• Reply annemarie January 23, 2015 at 8:02 pm

    Thankful and grateful you lived to share your story. Some day in the near future, I will have a foundation that helps girls, women love themselves and their bodies and live happy and healthy. It is a journey but I will get there. Hugs to you.

  • Reply Well: When Cancer Triggers (or Hides) an Eating Disorder - Democratsnewz July 27, 2015 at 1:23 pm

    […] up your body to your doctor,” said Ms. Emmets, who wrote about her experiences on the website The Manifest-Station. “You are willing to do it because you want to live. Food restriction is the one thing that […]

  • Reply » Well: When Cancer Triggers (or Hides) an Eating Disorder July 27, 2015 at 1:50 pm

    […] up your body to your doctor,” said Ms. Emmets, who wrote about her experiences on the website The Manifest-Station. “You are willing to do it because you want to live. Food restriction is the one thing that you […]

  • Reply Well: When Cancer Triggers (or Hides) an Eating Disorder | Infos Press July 27, 2015 at 2:39 pm

    […] up your body to your doctor,” said Ms. Emmets, who wrote about her experiences on the website The Manifest-Station. “You are willing to do it because you want to live. Food restriction is the one thing that you […]

  • Reply Well | When Cancer Triggers (or Hides) an Eating Disorder – New York Times (blog) | Make Life Healthy July 27, 2015 at 7:15 pm

    […] up your body to your doctor,” said Ms. Emmets, who wrote about her experiences on the website The Manifest-Station. “You are willing to do it because you want to live. Food restriction is the one thing that you […]

  • Reply Well | When Cancer Triggers (or Hides) an Eating Disorder – New York Times (blog) July 27, 2015 at 7:16 pm

    […] up your body to your doctor,” said Ms. Emmets, who wrote about her experiences on the website The Manifest-Station. “You are willing to do it because you want to live. Food restriction is the one thing that you […]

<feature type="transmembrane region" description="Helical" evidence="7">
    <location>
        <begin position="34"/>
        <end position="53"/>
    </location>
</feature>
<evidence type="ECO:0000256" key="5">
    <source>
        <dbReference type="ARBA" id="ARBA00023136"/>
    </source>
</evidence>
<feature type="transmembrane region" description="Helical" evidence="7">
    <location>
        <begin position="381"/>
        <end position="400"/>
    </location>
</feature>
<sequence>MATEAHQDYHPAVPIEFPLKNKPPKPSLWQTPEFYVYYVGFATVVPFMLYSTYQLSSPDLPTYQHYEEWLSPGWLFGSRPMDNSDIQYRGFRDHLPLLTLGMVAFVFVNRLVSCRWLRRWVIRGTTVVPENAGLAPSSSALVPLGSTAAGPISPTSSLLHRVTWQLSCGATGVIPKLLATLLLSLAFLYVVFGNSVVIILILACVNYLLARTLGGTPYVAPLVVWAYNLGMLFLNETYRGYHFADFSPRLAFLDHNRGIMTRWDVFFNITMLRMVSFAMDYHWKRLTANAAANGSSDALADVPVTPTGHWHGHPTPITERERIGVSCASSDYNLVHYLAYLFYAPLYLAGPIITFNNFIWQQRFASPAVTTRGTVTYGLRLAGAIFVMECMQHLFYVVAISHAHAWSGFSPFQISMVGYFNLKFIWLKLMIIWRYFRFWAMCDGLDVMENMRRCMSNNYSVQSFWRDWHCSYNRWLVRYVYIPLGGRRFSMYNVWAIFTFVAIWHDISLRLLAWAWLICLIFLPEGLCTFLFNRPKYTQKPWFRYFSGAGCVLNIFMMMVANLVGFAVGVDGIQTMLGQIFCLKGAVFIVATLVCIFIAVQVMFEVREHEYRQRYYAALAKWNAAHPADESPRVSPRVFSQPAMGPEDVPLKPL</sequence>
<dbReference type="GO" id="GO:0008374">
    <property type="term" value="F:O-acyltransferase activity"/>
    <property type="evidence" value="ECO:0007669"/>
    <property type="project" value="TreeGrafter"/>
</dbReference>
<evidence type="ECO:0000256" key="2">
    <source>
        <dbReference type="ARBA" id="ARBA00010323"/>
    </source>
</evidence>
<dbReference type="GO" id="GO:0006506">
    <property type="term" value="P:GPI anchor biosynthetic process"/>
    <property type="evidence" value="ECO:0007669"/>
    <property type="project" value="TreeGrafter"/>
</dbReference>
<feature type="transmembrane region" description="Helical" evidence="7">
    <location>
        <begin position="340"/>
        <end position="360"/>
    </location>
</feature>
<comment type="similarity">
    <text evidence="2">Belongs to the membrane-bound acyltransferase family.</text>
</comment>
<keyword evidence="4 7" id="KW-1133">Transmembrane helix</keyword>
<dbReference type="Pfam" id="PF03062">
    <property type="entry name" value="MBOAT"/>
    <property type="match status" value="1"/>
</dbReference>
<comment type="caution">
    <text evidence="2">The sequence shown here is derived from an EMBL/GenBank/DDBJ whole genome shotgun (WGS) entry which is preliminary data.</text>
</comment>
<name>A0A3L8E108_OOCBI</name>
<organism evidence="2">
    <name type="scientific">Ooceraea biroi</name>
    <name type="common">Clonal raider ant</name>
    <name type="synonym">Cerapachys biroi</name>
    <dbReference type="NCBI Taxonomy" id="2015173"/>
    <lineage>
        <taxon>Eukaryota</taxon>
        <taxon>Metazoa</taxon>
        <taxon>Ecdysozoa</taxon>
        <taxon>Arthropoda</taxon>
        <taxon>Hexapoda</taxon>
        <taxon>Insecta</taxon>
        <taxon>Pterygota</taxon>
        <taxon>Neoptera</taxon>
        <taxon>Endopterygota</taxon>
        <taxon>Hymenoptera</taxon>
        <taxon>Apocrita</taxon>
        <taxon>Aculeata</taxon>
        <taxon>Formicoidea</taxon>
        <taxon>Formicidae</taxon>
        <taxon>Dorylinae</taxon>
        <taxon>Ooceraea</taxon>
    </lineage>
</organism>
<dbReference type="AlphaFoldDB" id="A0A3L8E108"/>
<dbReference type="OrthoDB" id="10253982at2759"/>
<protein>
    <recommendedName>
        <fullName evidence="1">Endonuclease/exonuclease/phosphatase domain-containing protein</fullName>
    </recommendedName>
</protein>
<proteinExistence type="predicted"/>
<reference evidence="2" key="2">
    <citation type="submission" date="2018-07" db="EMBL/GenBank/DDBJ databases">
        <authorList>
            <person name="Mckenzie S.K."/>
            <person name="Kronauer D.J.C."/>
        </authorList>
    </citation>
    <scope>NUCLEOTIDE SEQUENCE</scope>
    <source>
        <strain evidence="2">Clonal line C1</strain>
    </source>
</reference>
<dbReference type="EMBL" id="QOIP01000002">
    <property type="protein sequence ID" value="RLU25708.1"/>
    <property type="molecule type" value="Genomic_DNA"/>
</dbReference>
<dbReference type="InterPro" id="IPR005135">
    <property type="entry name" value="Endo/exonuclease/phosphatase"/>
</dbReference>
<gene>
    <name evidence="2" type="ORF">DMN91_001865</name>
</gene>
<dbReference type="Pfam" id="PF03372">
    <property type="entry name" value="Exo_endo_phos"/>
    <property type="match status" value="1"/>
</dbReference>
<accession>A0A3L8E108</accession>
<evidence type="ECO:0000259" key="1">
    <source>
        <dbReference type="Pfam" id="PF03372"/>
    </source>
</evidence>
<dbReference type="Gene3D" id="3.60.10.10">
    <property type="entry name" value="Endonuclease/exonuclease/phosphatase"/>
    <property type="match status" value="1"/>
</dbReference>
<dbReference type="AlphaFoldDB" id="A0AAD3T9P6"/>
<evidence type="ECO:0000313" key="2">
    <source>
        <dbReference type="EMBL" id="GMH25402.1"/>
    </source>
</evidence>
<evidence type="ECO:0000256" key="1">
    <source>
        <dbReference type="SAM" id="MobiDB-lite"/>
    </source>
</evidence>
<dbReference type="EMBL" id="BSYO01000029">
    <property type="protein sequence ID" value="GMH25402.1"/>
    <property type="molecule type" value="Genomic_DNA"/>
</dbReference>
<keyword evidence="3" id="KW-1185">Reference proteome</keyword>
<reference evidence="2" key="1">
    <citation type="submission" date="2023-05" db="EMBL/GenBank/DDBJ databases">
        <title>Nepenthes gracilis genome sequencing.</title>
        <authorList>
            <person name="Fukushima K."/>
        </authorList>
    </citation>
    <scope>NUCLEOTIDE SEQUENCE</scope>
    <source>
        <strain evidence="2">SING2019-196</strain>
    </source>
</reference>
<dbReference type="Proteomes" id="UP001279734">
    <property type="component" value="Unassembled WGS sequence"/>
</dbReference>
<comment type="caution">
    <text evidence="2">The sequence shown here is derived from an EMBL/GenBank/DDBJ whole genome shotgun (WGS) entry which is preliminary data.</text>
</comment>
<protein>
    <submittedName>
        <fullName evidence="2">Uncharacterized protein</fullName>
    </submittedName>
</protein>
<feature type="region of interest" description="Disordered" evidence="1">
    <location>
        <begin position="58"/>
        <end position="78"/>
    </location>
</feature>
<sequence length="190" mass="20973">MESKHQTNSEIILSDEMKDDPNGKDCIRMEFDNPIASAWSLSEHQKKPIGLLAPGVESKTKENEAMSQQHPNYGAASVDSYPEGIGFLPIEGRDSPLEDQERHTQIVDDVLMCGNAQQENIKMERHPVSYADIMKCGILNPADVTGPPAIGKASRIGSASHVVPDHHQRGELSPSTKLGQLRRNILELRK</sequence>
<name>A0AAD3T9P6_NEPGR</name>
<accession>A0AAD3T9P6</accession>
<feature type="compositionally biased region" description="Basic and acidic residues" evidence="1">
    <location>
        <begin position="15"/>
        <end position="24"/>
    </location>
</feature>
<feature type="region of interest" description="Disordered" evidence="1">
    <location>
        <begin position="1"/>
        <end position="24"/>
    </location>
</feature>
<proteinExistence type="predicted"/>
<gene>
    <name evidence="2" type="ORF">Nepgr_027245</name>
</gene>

• Reply Alexis July 28, 2015 at 2:51 pm

    Thank you for writing this. It was like I wrote this. With you writing it it allowed me to share it on my Facebook and tell my own story. Thank you

  • Reply Expressivus: news | articles | life – Well: When Cancer Triggers (or Hides) an Eating Disorder July 29, 2015 at 3:38 am

    […] up your body to your doctor,” said Ms. Emmets, who wrote about her experiences on the website The Manifest-Station. “You are willing to do it because you want to live. Food restriction is the one thing that […]

  • Reply Julie July 30, 2015 at 6:04 am

    Thank you for writing this. I have always felt alone in my secret pride in becoming skinny during cancer treatment. I’d struggled with weight and eating for most of my adult life but had come down to a normal weight for over 15 years before cancer. I’d never been anorexic. Feeling crappy with chemo and the desire to eat and exercise in a healthy way gave me the ability to eat next to nothing. 10 years later, I’ve gained back most of what I’ve lost and have come to more peace and recognition of what I was doing. But I can’t help wanting to feel hunger as nausea again, to feel like that control over eating (which was the only control I had over my body at the time) was more accessible to me again. Thank you for assuring me that I’m not the only one….

    • Reply Jacqueline December 11, 2015 at 10:16 am

      Hi Julie,

      I’m writing an article about this subject and would love to touch base with you if you’re interested. No pressure whatsoever – I’d just love to tell you what I’m doing to see if you’d be open to talking. Thanks!

      Jacqueline (jacqueline@wordsfoodart.com).

      • Reply Jennifer Pastiloff December 11, 2015 at 2:36 pm

        who is Julie?

        • Reply Jacqueline December 11, 2015 at 3:10 pm

          The commentor whose comment I replied to that I’d like to get in touch with! See above.

  • Reply New York Times: When Cancer Triggers or Hides an Eating Disorder | Sherri Fillipo July 30, 2015 at 6:21 am

    […] up your body to your doctor,” said Ms. Emmets, who wrote about her experiences on the website The Manifest-Station. “You are willing to do it because you want to live. Food restriction is the one thing that you […]